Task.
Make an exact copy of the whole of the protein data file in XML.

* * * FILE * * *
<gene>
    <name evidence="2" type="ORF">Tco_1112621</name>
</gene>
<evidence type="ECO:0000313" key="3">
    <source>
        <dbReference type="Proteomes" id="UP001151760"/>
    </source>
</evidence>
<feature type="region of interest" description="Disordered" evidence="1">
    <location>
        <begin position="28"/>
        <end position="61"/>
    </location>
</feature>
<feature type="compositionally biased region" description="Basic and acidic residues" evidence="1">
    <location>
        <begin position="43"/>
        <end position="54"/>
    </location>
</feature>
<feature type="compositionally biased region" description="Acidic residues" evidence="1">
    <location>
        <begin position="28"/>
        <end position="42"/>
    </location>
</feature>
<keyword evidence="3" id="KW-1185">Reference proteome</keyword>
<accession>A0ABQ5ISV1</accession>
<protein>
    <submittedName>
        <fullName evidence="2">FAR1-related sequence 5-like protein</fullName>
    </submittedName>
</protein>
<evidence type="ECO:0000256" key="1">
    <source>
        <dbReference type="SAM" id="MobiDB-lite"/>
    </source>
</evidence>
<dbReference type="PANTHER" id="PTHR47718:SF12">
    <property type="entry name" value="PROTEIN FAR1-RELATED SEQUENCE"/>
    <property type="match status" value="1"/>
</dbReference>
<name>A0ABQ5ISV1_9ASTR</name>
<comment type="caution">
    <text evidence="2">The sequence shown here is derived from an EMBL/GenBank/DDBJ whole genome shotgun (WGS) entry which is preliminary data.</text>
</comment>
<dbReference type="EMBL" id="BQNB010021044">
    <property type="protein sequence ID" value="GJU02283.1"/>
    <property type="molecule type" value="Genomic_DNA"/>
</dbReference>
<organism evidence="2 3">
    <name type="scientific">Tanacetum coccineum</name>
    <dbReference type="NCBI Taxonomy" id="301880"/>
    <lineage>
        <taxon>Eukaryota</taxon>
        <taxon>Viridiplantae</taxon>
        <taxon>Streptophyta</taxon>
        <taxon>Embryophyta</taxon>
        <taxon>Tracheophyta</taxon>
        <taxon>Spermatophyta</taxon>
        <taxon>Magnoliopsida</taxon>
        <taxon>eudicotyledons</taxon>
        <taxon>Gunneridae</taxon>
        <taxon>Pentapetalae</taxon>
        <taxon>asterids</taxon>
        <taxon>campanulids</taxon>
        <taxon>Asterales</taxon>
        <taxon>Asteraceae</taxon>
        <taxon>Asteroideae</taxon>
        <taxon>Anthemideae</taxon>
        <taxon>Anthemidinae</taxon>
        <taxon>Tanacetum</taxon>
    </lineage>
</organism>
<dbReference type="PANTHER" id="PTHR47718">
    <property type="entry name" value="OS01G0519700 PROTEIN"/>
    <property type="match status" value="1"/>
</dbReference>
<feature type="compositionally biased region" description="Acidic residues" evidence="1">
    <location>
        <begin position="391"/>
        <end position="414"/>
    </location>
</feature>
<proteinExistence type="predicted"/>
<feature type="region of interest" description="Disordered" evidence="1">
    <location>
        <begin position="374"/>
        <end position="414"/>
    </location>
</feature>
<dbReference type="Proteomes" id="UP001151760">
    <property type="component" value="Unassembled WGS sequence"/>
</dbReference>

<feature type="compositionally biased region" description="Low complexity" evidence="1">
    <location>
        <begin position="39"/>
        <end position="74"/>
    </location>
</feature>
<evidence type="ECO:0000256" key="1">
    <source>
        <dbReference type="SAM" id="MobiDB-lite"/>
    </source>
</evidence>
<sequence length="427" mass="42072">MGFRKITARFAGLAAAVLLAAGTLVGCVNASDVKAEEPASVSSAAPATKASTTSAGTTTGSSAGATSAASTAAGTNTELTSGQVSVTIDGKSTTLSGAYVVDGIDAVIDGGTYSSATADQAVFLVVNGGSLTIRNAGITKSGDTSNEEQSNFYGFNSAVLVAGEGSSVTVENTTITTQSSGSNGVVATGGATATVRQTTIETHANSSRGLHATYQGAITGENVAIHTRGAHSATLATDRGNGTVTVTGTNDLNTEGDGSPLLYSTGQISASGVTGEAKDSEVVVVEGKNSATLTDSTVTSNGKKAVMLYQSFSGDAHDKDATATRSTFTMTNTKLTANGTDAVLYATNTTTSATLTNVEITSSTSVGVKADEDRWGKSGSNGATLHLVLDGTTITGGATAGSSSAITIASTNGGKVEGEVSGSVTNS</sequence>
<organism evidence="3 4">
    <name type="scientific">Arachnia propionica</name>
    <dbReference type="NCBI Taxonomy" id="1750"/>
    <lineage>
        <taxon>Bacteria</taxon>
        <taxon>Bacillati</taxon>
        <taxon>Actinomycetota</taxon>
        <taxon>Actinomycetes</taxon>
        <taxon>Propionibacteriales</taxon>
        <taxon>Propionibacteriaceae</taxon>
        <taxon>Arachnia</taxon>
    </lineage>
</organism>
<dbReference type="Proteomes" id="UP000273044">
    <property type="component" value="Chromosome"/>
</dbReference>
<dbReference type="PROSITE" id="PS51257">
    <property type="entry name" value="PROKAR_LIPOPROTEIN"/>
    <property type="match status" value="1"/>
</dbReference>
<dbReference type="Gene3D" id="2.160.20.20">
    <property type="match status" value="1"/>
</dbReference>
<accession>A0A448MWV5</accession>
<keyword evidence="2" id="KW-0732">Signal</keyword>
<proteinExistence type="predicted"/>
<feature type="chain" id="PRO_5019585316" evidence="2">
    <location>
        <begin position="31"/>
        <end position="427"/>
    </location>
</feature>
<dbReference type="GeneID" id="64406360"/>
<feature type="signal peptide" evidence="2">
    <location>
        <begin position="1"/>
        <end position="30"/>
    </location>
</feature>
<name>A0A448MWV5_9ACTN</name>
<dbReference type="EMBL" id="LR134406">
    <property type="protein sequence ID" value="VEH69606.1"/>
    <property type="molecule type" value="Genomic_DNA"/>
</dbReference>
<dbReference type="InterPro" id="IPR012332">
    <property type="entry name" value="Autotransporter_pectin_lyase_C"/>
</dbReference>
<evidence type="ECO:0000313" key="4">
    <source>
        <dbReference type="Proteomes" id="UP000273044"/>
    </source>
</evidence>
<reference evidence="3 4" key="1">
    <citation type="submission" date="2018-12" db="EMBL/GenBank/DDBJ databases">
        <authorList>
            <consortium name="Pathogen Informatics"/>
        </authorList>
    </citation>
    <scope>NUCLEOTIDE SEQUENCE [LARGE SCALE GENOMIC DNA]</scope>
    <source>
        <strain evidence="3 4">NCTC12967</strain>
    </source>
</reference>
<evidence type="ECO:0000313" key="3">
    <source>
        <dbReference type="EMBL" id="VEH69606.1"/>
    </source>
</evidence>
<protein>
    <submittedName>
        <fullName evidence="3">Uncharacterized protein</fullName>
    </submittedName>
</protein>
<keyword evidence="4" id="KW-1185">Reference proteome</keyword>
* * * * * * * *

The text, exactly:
<gene>
    <name evidence="2" type="ORF">Tco_1112621</name>
</gene>
<evidence type="ECO:0000313" key="3">
    <source>
        <dbReference type="Proteomes" id="UP001151760"/>
    </source>
</evidence>
<feature type="region of interest" description="Disordered" evidence="1">
    <location>
        <begin position="28"/>
        <end position="61"/>
    </location>
</feature>
<feature type="compositionally biased region" description="Basic and acidic residues" evidence="1">
    <location>
        <begin position="43"/>
        <end position="54"/>
    </location>
</feature>
<feature type="compositionally biased region" description="Acidic residues" evidence="1">
    <location>
        <begin position="28"/>
        <end position="42"/>
    </location>
</feature>
<keyword evidence="3" id="KW-1185">Reference proteome</keyword>
<accession>A0ABQ5ISV1</accession>
<protein>
    <submittedName>
        <fullName evidence="2">FAR1-related sequence 5-like protein</fullName>
    </submittedName>
</protein>
<evidence type="ECO:0000256" key="1">
    <source>
        <dbReference type="SAM" id="MobiDB-lite"/>
    </source>
</evidence>
<dbReference type="PANTHER" id="PTHR47718:SF12">
    <property type="entry name" value="PROTEIN FAR1-RELATED SEQUENCE"/>
    <property type="match status" value="1"/>
</dbReference>
<name>A0ABQ5ISV1_9ASTR</name>
<comment type="caution">
    <text evidence="2">The sequence shown here is derived from an EMBL/GenBank/DDBJ whole genome shotgun (WGS) entry which is preliminary data.</text>
</comment>
<dbReference type="EMBL" id="BQNB010021044">
    <property type="protein sequence ID" value="GJU02283.1"/>
    <property type="molecule type" value="Genomic_DNA"/>
</dbReference>
<organism evidence="2 3">
    <name type="scientific">Tanacetum coccineum</name>
    <dbReference type="NCBI Taxonomy" id="301880"/>
    <lineage>
        <taxon>Eukaryota</taxon>
        <taxon>Viridiplantae</taxon>
        <taxon>Streptophyta</taxon>
        <taxon>Embryophyta</taxon>
        <taxon>Tracheophyta</taxon>
        <taxon>Spermatophyta</taxon>
        <taxon>Magnoliopsida</taxon>
        <taxon>eudicotyledons</taxon>
        <taxon>Gunneridae</taxon>
        <taxon>Pentapetalae</taxon>
        <taxon>asterids</taxon>
        <taxon>campanulids</taxon>
        <taxon>Asterales</taxon>
        <taxon>Asteraceae</taxon>
        <taxon>Asteroideae</taxon>
        <taxon>Anthemideae</taxon>
        <taxon>Anthemidinae</taxon>
        <taxon>Tanacetum</taxon>
    </lineage>
</organism>
<dbReference type="PANTHER" id="PTHR47718">
    <property type="entry name" value="OS01G0519700 PROTEIN"/>
    <property type="match status" value="1"/>
</dbReference>
<feature type="compositionally biased region" description="Acidic residues" evidence="1">
    <location>
        <begin position="391"/>
        <end position="414"/>
    </location>
</feature>
<proteinExistence type="predicted"/>
<feature type="region of interest" description="Disordered" evidence="1">
    <location>
        <begin position="374"/>
        <end position="414"/>
    </location>
</feature>
<dbReference type="Proteomes" id="UP001151760">
    <property type="component" value="Unassembled WGS sequence"/>
</dbReference>

<feature type="compositionally biased region" description="Low complexity" evidence="1">
    <location>
        <begin position="39"/>
        <end position="74"/>
    </location>
</feature>
<evidence type="ECO:0000256" key="1">
    <source>
        <dbReference type="SAM" id="MobiDB-lite"/>
    </source>
</evidence>
<sequence length="427" mass="42072">MGFRKITARFAGLAAAVLLAAGTLVGCVNASDVKAEEPASVSSAAPATKASTTSAGTTTGSSAGATSAASTAAGTNTELTSGQVSVTIDGKSTTLSGAYVVDGIDAVIDGGTYSSATADQAVFLVVNGGSLTIRNAGITKSGDTSNEEQSNFYGFNSAVLVAGEGSSVTVENTTITTQSSGSNGVVATGGATATVRQTTIETHANSSRGLHATYQGAITGENVAIHTRGAHSATLATDRGNGTVTVTGTNDLNTEGDGSPLLYSTGQISASGVTGEAKDSEVVVVEGKNSATLTDSTVTSNGKKAVMLYQSFSGDAHDKDATATRSTFTMTNTKLTANGTDAVLYATNTTTSATLTNVEITSSTSVGVKADEDRWGKSGSNGATLHLVLDGTTITGGATAGSSSAITIASTNGGKVEGEVSGSVTNS</sequence>
<organism evidence="3 4">
    <name type="scientific">Arachnia propionica</name>
    <dbReference type="NCBI Taxonomy" id="1750"/>
    <lineage>
        <taxon>Bacteria</taxon>
        <taxon>Bacillati</taxon>
        <taxon>Actinomycetota</taxon>
        <taxon>Actinomycetes</taxon>
        <taxon>Propionibacteriales</taxon>
        <taxon>Propionibacteriaceae</taxon>
        <taxon>Arachnia</taxon>
    </lineage>
</organism>
<dbReference type="Proteomes" id="UP000273044">
    <property type="component" value="Chromosome"/>
</dbReference>
<dbReference type="PROSITE" id="PS51257">
    <property type="entry name" value="PROKAR_LIPOPROTEIN"/>
    <property type="match status" value="1"/>
</dbReference>
<dbReference type="Gene3D" id="2.160.20.20">
    <property type="match status" value="1"/>
</dbReference>
<accession>A0A448MWV5</accession>
<keyword evidence="2" id="KW-0732">Signal</keyword>
<proteinExistence type="predicted"/>
<feature type="chain" id="PRO_5019585316" evidence="2">
    <location>
        <begin position="31"/>
        <end position="427"/>
    </location>
</feature>
<dbReference type="GeneID" id="64406360"/>
<feature type="signal peptide" evidence="2">
    <location>
        <begin position="1"/>
        <end position="30"/>
    </location>
</feature>
<name>A0A448MWV5_9ACTN</name>
<dbReference type="EMBL" id="LR134406">
    <property type="protein sequence ID" value="VEH69606.1"/>
    <property type="molecule type" value="Genomic_DNA"/>
</dbReference>
<dbReference type="InterPro" id="IPR012332">
    <property type="entry name" value="Autotransporter_pectin_lyase_C"/>
</dbReference>
<evidence type="ECO:0000313" key="4">
    <source>
        <dbReference type="Proteomes" id="UP000273044"/>
    </source>
</evidence>
<reference evidence="3 4" key="1">
    <citation type="submission" date="2018-12" db="EMBL/GenBank/DDBJ databases">
        <authorList>
            <consortium name="Pathogen Informatics"/>
        </authorList>
    </citation>
    <scope>NUCLEOTIDE SEQUENCE [LARGE SCALE GENOMIC DNA]</scope>
    <source>
        <strain evidence="3 4">NCTC12967</strain>
    </source>
</reference>
<evidence type="ECO:0000313" key="3">
    <source>
        <dbReference type="EMBL" id="VEH69606.1"/>
    </source>
</evidence>
<protein>
    <submittedName>
        <fullName evidence="3">Uncharacterized protein</fullName>
    </submittedName>
</protein>
<keyword evidence="4" id="KW-1185">Reference proteome</keyword>